Even then, the movie holds up well enough...until Freddy, sensing a disturbance in his bones, stop-motion re-animates his own skeleton and kills the Chief of Police and whacks Craig Wasson with a shovel and buries him (sort of) to prevent them from burying him in sacred ground. This scene is BAD.
The worst part is, I can see how this movie could have been so much better. It even could have been a decent horror movie. As is, this is the movie that started the "Freddy Krueger, comic genius and action hero" stories. Which says something itself, really. Freddy was the only slasher that was "cool".
I think that's it for now. Hopefully watch four soon...I don't remember that one at all.
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One point of disagreement. Freddy isn't the only "cool" slasher. I call your attention to Pinhead of Hellraiser fame.
Hellraiser never really did much for me. I've heard he had some nice fan moments in the later sequels, but I haven't watched any of them.
I mostly agree with your assessments. I was terrified by the first NoES when I was a kid, and I think there is still some residual terror there for me. The thing that really scares me is the inescapable nature of the plot. How do you hide from something that gets you when you sleep? Also: Some of the best and most creative death scenes in all of slasherdom.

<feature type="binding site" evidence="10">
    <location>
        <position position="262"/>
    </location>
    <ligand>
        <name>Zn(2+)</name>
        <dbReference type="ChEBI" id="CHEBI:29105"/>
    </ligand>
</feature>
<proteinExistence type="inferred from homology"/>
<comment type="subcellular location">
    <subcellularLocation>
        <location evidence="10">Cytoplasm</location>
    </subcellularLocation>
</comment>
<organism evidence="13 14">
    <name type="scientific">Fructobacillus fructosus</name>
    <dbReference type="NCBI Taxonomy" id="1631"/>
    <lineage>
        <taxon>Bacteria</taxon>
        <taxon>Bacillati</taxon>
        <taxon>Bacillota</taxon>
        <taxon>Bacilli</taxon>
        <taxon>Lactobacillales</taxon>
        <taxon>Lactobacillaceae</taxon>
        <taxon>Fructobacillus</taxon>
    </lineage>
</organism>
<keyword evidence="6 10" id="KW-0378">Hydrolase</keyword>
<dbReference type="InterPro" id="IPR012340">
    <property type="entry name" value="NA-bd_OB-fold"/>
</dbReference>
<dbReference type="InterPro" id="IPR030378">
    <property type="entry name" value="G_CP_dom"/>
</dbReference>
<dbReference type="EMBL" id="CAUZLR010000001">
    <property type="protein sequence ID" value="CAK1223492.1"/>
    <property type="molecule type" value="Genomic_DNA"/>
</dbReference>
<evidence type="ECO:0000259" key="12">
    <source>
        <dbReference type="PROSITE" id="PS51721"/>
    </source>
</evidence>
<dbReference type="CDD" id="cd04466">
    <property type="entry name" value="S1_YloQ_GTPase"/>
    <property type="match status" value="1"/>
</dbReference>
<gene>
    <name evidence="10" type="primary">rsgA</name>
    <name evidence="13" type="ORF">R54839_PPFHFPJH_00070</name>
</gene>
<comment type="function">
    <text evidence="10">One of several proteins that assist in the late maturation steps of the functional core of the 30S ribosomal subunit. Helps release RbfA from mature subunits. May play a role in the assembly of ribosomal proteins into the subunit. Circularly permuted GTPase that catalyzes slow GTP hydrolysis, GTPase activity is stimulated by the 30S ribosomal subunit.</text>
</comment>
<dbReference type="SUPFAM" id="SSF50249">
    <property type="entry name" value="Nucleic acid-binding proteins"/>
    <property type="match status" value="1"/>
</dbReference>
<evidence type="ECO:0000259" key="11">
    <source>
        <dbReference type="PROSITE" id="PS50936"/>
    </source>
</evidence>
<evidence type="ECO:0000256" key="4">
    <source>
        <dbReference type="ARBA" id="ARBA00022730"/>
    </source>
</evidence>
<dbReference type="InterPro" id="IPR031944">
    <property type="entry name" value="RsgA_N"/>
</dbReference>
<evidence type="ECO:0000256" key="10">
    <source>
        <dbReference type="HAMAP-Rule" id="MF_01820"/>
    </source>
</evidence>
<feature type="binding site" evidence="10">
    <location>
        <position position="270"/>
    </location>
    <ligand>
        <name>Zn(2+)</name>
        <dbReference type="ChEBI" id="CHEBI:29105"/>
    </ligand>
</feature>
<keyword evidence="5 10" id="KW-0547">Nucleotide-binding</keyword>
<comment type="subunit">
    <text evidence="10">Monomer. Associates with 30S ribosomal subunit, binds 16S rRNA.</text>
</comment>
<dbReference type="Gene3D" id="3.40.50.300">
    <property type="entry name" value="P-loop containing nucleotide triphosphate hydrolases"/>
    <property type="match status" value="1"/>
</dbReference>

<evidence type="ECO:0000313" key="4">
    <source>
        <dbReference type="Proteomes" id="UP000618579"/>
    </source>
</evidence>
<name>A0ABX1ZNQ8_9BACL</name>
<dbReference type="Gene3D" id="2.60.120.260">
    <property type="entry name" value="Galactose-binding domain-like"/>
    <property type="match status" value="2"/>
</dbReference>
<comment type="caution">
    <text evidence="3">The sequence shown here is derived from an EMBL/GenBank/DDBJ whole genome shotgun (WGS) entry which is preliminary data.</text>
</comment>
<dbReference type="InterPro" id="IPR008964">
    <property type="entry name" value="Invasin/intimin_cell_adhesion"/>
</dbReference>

One of my favorite things about the series is that it takes a common trope and crutch of the horror genre - the dream sequence - and really explores it in a unique and interesting way. Normally dream sequences are used (and overused) as a sorta false scare. In NoES series, they ARE the scare. Then there's the way that Craven plays around with the perceptions of waking life and dreaming, sometimes implying one when the other is what's really happening. It's a movie that invites more intellectual engagement than most slashers, which again separates it from the pack.
The other notable component about Freddy is that he's got a personality. The other classic slashers like Jason Voorhees and Michael Myers are almost robotic in nature. They are implacable and yet almost predictable. Freddy's personality certainly isn't pleasant. He's a vicious sadist with a wicked sense of humor, but that's something that is missing from the grand majority of slasher films (indeed, most slashers don't even talk, and even when they do, they don't say much).
I recently revisited part 2 as well, and the subtle change in concept is really a neat idea that extends the original without feeling unoriginal. Also of note is how many people have noticed the "gay" subtexts of the film (something I didn't pick up on when I was little, but which became a little more obvious when I rewatched it - especially the gym coach scenes and the one where he goes to his male friends house to get away from his girlfriend:p)
I wanted to revisit part 3, but it's stuck on Very Long Wait on netflix, so I never got around to it. All the movies terrified me as a kid, and the things I remember about this one are that damn rickety wheelchair and that scene where Freddy's blades are replaced by like, syringes or something.
If I remember correct, the sequels gradually get sillier as they go on, turning to almost comedy until Craven returned to the series with New Nightmare (which I remember as being a post-modern precursor to his more popular Scream).